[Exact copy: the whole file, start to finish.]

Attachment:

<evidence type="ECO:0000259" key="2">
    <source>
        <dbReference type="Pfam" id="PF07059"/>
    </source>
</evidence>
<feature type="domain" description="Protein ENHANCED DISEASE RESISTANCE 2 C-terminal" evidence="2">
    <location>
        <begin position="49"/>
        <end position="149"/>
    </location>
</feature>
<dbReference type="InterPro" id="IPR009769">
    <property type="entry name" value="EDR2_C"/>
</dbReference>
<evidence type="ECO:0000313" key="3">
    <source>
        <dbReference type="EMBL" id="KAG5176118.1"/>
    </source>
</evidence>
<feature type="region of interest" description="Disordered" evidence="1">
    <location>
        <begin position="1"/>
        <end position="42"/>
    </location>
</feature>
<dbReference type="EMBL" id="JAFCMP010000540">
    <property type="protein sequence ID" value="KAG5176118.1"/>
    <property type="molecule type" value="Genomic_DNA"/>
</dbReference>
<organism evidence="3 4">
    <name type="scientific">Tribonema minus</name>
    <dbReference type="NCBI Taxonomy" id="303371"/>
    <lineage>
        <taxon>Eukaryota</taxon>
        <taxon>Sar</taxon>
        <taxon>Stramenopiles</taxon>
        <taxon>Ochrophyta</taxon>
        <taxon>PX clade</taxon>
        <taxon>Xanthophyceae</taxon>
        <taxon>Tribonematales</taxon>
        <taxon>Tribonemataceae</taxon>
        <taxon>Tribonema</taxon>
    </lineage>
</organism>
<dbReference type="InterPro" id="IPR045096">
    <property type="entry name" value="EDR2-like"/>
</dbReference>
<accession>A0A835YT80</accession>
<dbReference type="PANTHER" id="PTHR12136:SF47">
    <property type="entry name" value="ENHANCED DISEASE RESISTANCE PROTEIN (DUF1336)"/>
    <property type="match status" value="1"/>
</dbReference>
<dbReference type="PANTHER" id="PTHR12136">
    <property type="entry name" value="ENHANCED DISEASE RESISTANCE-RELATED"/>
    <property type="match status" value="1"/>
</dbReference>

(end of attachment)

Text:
<evidence type="ECO:0000259" key="2">
    <source>
        <dbReference type="Pfam" id="PF07059"/>
    </source>
</evidence>
<feature type="domain" description="Protein ENHANCED DISEASE RESISTANCE 2 C-terminal" evidence="2">
    <location>
        <begin position="49"/>
        <end position="149"/>
    </location>
</feature>
<dbReference type="InterPro" id="IPR009769">
    <property type="entry name" value="EDR2_C"/>
</dbReference>
<evidence type="ECO:0000313" key="3">
    <source>
        <dbReference type="EMBL" id="KAG5176118.1"/>
    </source>
</evidence>
<feature type="region of interest" description="Disordered" evidence="1">
    <location>
        <begin position="1"/>
        <end position="42"/>
    </location>
</feature>
<dbReference type="EMBL" id="JAFCMP010000540">
    <property type="protein sequence ID" value="KAG5176118.1"/>
    <property type="molecule type" value="Genomic_DNA"/>
</dbReference>
<organism evidence="3 4">
    <name type="scientific">Tribonema minus</name>
    <dbReference type="NCBI Taxonomy" id="303371"/>
    <lineage>
        <taxon>Eukaryota</taxon>
        <taxon>Sar</taxon>
        <taxon>Stramenopiles</taxon>
        <taxon>Ochrophyta</taxon>
        <taxon>PX clade</taxon>
        <taxon>Xanthophyceae</taxon>
        <taxon>Tribonematales</taxon>
        <taxon>Tribonemataceae</taxon>
        <taxon>Tribonema</taxon>
    </lineage>
</organism>
<dbReference type="InterPro" id="IPR045096">
    <property type="entry name" value="EDR2-like"/>
</dbReference>
<accession>A0A835YT80</accession>
<dbReference type="PANTHER" id="PTHR12136:SF47">
    <property type="entry name" value="ENHANCED DISEASE RESISTANCE PROTEIN (DUF1336)"/>
    <property type="match status" value="1"/>
</dbReference>
<dbReference type="PANTHER" id="PTHR12136">
    <property type="entry name" value="ENHANCED DISEASE RESISTANCE-RELATED"/>
    <property type="match status" value="1"/>
</dbReference>